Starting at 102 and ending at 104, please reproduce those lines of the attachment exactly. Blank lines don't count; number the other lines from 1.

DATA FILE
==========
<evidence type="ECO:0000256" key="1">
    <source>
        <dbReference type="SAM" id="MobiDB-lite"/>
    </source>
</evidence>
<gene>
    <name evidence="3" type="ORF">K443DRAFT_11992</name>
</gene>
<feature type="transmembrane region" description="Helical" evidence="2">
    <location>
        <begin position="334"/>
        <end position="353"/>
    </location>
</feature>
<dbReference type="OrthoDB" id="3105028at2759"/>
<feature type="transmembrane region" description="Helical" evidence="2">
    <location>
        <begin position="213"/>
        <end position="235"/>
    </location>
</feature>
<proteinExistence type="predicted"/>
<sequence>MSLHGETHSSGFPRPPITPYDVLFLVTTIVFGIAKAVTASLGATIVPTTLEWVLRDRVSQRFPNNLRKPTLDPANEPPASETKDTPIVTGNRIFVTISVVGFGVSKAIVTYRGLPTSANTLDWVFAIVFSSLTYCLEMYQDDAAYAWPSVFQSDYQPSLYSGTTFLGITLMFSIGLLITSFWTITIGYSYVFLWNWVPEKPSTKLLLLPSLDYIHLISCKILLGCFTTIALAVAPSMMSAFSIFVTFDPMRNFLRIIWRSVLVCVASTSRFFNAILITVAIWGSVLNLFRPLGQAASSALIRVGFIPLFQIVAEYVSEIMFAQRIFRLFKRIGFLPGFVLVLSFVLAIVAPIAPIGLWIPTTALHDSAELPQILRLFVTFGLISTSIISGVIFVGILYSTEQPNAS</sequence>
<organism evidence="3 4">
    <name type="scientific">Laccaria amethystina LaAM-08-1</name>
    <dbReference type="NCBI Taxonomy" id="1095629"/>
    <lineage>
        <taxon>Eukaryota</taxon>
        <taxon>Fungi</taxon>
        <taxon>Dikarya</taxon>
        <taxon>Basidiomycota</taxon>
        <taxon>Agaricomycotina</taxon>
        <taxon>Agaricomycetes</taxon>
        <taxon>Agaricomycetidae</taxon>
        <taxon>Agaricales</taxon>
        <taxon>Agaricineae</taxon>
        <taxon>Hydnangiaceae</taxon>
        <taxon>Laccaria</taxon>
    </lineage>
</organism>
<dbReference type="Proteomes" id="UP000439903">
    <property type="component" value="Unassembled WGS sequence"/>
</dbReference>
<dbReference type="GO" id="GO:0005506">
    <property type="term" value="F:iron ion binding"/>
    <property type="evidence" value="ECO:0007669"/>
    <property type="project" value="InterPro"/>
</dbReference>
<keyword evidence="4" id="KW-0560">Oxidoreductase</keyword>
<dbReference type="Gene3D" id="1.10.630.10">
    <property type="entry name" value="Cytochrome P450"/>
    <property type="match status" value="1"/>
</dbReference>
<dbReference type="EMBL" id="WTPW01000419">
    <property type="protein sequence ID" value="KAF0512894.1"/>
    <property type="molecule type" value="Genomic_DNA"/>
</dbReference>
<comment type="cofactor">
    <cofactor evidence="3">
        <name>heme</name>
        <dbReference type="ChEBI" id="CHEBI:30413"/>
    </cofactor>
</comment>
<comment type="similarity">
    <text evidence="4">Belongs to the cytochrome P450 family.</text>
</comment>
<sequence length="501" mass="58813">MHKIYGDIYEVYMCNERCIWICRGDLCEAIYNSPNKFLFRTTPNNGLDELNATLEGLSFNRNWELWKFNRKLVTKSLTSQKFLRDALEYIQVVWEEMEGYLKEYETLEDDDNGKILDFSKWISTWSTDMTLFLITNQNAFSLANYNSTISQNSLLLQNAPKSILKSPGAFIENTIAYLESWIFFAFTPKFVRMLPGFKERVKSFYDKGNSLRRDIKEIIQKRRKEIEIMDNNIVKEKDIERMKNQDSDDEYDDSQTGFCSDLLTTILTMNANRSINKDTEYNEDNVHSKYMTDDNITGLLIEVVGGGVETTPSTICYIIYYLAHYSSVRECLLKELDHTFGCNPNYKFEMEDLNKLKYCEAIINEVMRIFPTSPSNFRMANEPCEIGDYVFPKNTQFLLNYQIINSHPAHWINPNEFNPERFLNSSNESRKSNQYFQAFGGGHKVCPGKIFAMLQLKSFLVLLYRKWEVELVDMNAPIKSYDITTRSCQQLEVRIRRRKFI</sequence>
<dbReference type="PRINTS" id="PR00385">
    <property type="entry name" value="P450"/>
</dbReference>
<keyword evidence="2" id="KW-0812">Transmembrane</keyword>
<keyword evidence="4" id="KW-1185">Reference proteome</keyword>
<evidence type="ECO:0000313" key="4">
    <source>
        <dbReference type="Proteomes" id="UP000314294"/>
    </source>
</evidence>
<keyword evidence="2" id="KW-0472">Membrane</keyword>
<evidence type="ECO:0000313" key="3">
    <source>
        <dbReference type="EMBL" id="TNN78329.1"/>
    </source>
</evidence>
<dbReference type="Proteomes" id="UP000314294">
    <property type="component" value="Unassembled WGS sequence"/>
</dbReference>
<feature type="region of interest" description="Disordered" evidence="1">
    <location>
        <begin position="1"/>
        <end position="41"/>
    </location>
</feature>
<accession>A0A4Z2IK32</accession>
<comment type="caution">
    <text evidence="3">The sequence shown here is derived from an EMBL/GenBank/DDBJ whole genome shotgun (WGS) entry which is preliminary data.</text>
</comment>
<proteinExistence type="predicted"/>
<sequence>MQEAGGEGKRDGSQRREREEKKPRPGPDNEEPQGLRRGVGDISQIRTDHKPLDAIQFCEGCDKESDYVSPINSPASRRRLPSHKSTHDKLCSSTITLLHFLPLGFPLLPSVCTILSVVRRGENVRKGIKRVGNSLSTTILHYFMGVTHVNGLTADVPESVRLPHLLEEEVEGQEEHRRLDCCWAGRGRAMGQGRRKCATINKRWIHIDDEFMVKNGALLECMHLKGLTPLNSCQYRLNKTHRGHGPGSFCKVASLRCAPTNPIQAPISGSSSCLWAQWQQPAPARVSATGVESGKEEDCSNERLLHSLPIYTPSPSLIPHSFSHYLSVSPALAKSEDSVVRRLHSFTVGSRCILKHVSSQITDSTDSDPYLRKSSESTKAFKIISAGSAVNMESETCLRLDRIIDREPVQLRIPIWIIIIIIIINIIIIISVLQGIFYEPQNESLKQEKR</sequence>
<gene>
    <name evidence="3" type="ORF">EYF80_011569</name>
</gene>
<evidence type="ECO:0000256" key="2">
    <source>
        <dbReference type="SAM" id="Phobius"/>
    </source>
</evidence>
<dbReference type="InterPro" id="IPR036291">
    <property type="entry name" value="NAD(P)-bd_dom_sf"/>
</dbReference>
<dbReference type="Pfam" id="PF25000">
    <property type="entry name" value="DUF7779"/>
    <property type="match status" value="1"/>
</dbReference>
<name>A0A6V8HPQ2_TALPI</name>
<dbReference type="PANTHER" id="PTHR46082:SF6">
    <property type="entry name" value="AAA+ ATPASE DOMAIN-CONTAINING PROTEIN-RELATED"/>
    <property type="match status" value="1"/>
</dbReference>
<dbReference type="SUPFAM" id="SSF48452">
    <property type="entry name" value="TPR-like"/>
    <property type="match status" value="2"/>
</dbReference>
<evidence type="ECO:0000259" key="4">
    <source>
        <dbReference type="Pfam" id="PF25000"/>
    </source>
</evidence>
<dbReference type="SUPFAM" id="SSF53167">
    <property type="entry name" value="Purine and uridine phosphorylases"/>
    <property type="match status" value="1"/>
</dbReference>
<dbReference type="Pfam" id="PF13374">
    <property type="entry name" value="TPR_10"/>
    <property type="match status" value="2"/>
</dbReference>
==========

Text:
<evidence type="ECO:0000256" key="2">
    <source>
        <dbReference type="SAM" id="Phobius"/>